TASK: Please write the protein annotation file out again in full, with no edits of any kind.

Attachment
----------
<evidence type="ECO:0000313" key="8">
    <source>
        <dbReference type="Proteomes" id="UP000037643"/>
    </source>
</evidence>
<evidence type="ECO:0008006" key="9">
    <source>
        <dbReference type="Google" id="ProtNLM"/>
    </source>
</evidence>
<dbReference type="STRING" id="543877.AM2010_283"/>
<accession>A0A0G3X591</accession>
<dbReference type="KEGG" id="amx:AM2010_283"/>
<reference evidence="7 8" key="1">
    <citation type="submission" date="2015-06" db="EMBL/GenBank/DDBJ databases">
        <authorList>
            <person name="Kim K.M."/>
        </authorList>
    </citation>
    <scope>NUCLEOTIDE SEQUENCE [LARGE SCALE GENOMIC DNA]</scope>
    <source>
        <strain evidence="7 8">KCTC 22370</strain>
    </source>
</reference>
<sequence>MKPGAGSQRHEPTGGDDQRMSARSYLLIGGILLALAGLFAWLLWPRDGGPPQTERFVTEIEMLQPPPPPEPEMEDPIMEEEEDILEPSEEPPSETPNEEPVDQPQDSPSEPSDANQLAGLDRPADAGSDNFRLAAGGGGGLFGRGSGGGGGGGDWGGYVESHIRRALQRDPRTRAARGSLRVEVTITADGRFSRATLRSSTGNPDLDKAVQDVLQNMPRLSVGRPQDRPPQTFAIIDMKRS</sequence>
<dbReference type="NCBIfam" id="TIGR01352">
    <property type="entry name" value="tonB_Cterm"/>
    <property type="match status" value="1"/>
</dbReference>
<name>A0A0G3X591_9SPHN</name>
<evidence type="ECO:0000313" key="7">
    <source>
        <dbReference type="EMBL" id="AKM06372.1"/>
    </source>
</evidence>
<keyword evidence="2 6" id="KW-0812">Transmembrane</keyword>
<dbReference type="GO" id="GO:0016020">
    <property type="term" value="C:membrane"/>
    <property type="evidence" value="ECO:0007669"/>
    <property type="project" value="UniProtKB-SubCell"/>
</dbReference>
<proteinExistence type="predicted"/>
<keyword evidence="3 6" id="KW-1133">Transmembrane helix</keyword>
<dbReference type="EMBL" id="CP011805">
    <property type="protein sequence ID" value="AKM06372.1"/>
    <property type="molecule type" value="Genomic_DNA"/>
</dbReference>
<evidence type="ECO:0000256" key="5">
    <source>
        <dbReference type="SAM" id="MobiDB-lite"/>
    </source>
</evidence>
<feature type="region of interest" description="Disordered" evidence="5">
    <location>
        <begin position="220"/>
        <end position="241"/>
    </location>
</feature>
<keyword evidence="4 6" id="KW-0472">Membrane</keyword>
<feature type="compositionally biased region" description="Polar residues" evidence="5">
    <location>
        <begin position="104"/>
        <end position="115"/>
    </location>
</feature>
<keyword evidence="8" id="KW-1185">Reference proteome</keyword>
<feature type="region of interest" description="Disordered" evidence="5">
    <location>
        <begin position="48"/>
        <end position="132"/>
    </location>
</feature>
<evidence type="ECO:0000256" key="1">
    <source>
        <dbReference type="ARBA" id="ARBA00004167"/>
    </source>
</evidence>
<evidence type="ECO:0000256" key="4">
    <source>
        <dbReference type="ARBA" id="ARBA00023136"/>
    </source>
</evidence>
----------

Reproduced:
<evidence type="ECO:0000313" key="8">
    <source>
        <dbReference type="Proteomes" id="UP000037643"/>
    </source>
</evidence>
<evidence type="ECO:0008006" key="9">
    <source>
        <dbReference type="Google" id="ProtNLM"/>
    </source>
</evidence>
<dbReference type="STRING" id="543877.AM2010_283"/>
<accession>A0A0G3X591</accession>
<dbReference type="KEGG" id="amx:AM2010_283"/>
<reference evidence="7 8" key="1">
    <citation type="submission" date="2015-06" db="EMBL/GenBank/DDBJ databases">
        <authorList>
            <person name="Kim K.M."/>
        </authorList>
    </citation>
    <scope>NUCLEOTIDE SEQUENCE [LARGE SCALE GENOMIC DNA]</scope>
    <source>
        <strain evidence="7 8">KCTC 22370</strain>
    </source>
</reference>
<sequence>MKPGAGSQRHEPTGGDDQRMSARSYLLIGGILLALAGLFAWLLWPRDGGPPQTERFVTEIEMLQPPPPPEPEMEDPIMEEEEDILEPSEEPPSETPNEEPVDQPQDSPSEPSDANQLAGLDRPADAGSDNFRLAAGGGGGLFGRGSGGGGGGGDWGGYVESHIRRALQRDPRTRAARGSLRVEVTITADGRFSRATLRSSTGNPDLDKAVQDVLQNMPRLSVGRPQDRPPQTFAIIDMKRS</sequence>
<dbReference type="NCBIfam" id="TIGR01352">
    <property type="entry name" value="tonB_Cterm"/>
    <property type="match status" value="1"/>
</dbReference>
<name>A0A0G3X591_9SPHN</name>
<evidence type="ECO:0000313" key="7">
    <source>
        <dbReference type="EMBL" id="AKM06372.1"/>
    </source>
</evidence>
<keyword evidence="2 6" id="KW-0812">Transmembrane</keyword>
<dbReference type="GO" id="GO:0016020">
    <property type="term" value="C:membrane"/>
    <property type="evidence" value="ECO:0007669"/>
    <property type="project" value="UniProtKB-SubCell"/>
</dbReference>
<proteinExistence type="predicted"/>
<keyword evidence="3 6" id="KW-1133">Transmembrane helix</keyword>
<dbReference type="EMBL" id="CP011805">
    <property type="protein sequence ID" value="AKM06372.1"/>
    <property type="molecule type" value="Genomic_DNA"/>
</dbReference>
<evidence type="ECO:0000256" key="5">
    <source>
        <dbReference type="SAM" id="MobiDB-lite"/>
    </source>
</evidence>
<feature type="region of interest" description="Disordered" evidence="5">
    <location>
        <begin position="220"/>
        <end position="241"/>
    </location>
</feature>
<keyword evidence="4 6" id="KW-0472">Membrane</keyword>
<feature type="compositionally biased region" description="Polar residues" evidence="5">
    <location>
        <begin position="104"/>
        <end position="115"/>
    </location>
</feature>
<keyword evidence="8" id="KW-1185">Reference proteome</keyword>
<feature type="region of interest" description="Disordered" evidence="5">
    <location>
        <begin position="48"/>
        <end position="132"/>
    </location>
</feature>
<evidence type="ECO:0000256" key="1">
    <source>
        <dbReference type="ARBA" id="ARBA00004167"/>
    </source>
</evidence>
<evidence type="ECO:0000256" key="4">
    <source>
        <dbReference type="ARBA" id="ARBA00023136"/>
    </source>
</evidence>